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July 30, 2021

U.S. Foreign Policy
TWE Remembers: The Fulbright Program

Seventy-five years ago, what would become the world’s foremost international educational exchange program got off to a bumpy start. 

Senator J. William Fulbright sits behind his desk holding papers and looking at the camera.

July 14, 2021

West Africa
French President Macron Expands on Sahel Drawdown Plan

French President Emmanuel Macron announced yesterday that Operation Barkhane, the French counterterrorism force fighting jihadis in the Sahel, will end in the first quarter of 2022. This follows a recent announcement that the French president plans to cut in half the French presence in the Sahel and reorganize what will remain as specialized regional forces, while also contributing to Task Force Takuba, the recently established EU force with a remit similar to that of Barkhane.

French President Emmanuel Macron and Nigerien President Mohamed Bazoum sit at a table with their countries' flags behind them, along with an EU flag. Other leaders of G5 Sahel countries are seen on a screen in the background.

July 12, 2021

Women and Women's Rights
#MeToo Helped Put Cosby in Prison. His Release Doesn’t Diminish the Movement’s Global Triumphs.

Bill Cosby's release from prison may have some raising the question: Is the #MeToo movement over? Our answer is a resounding no.

Tarana Burke at #MeToo Survivors' March

June 18, 2021

Global
The World Next Week: What to Read This Summer

Each year CFR.org managing editor Bob McMahon and I take a break from the news on The World Next Week to record a special episode of our summer reading recommendations. That episode is now live. This…

Three books side by side: Missionaries by Phil Klay with a yellow cover with blue planes; The Price of Peace by Zachary Carter with a tan cover and man sitting on an arm chair; and This Is How They Tell Me the World Ends by Nicole Perlroth with a black cover.

May 12, 2021

Nigeria
Germany to Return Some African Art to Nigeria

The German minister of culture has announced plans to return hundreds of art objects to Nigeria. Their provenance is the Benin Royal Palace—located in Benin City, which is situated in southern Nigeria—looted and destroyed by the British in 1897. Apparently, the objects will be deposited at the Edo Museum of West African Art, under construction in Benin City.

A close-up photo of a Benin Bronze resembling a leopard on display in the Bode-Museum in Berlin, Germany.

April 28, 2021

Asia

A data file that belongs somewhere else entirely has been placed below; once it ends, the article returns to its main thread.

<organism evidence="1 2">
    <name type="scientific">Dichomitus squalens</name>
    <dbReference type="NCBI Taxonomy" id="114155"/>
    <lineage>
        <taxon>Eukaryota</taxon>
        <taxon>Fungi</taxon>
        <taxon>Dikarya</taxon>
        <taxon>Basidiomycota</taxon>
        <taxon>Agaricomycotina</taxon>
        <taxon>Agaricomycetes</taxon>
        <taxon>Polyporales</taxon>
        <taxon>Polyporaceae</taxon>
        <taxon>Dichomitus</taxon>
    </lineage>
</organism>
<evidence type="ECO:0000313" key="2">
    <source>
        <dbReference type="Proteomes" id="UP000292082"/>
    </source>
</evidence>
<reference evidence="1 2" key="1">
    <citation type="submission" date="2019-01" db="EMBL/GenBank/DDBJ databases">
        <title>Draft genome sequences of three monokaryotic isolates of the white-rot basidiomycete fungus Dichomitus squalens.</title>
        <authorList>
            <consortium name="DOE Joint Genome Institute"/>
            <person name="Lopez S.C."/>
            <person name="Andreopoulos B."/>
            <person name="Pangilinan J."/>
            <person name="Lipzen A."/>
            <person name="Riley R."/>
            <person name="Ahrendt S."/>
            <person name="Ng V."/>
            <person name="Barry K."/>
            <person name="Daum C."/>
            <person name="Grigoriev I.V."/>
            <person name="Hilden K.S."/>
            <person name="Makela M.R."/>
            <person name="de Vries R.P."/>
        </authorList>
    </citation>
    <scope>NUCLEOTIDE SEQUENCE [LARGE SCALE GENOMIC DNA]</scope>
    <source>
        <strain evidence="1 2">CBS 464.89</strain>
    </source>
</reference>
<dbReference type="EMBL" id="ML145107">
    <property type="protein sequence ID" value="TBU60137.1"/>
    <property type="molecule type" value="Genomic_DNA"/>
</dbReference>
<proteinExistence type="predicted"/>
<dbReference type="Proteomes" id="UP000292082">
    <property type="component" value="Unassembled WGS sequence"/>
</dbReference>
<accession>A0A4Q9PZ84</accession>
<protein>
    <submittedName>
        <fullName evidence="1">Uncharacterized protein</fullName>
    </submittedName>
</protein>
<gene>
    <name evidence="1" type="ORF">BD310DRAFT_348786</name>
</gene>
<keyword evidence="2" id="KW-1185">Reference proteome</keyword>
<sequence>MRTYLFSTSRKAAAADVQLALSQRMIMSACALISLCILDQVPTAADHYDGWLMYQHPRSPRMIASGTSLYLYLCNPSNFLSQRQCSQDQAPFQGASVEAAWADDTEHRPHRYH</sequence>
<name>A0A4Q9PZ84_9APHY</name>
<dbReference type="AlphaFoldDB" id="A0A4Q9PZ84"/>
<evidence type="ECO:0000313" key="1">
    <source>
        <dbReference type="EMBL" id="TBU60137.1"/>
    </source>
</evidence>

The Strategic Consequences of India’s COVID-19 Crisis

The geopolitical implications of India’s tragedy won't be lost on the Biden administration

Indian army soldiers walk along a road near Zojila mountain pass that connects Srinagar to the union territory of Ladakh, bordering China, on February 28, 2021.

March 29, 2021

Tibet
China’s Policies in Its Far West: The Claim of Tibet-Xinjiang Equivalence

Robert Barnett is a Professorial Research Associate at the School of Oriental and African Studies, University of London; an Affiliate Researcher at King’s College, London; and former Director of Mode…

Tibetan Buddhists walk past a poster showing Chinese President Xi Jinping and former Chinese leaders Jiang Zemin, Mao Zedong, Deng Xiaoping, and Hu Jintao during a government-organized tour of Tibet on October 15, 2020.

December 28, 2020

2020 in Review
Ten Foreign Policy Notables Who Died in 2020

Year’s end is a time for taking stock, counting successes, and assessing failures. It is also time for remembering those who are no longer with us. Here are ten Americans who died in 2020 who through…

U.S. Flag

November 20, 2020

Mali
Mali's Amadou Touré and the Conundrum of African Leadership

Amadou Touré, coup maker, coup victim, military ruler, and eventually civilian chief of state in Mali, died last week in Istanbul at the age of seventy-two.

A picture of now-deceased Malian President Amadou Toure speaking at an event in the presidential palace in Mali.

September 25, 2020

France
Art Protests Shine Spotlight on Post-Colonial Restitution Question

Mwazulu Diyabanza, a Congolese-origin activist in France, first attracted social media attention by seeming to steal an artifact from the Quai Branly Museum in Paris to protest slavery, colonialism and the alleged theft of Africa's cultural patrimony.

The outside of the Musee du Quai Branly-Jacques Chirac in Paris. The photograph shows a black wall with white writing, spelling out the name of the institution.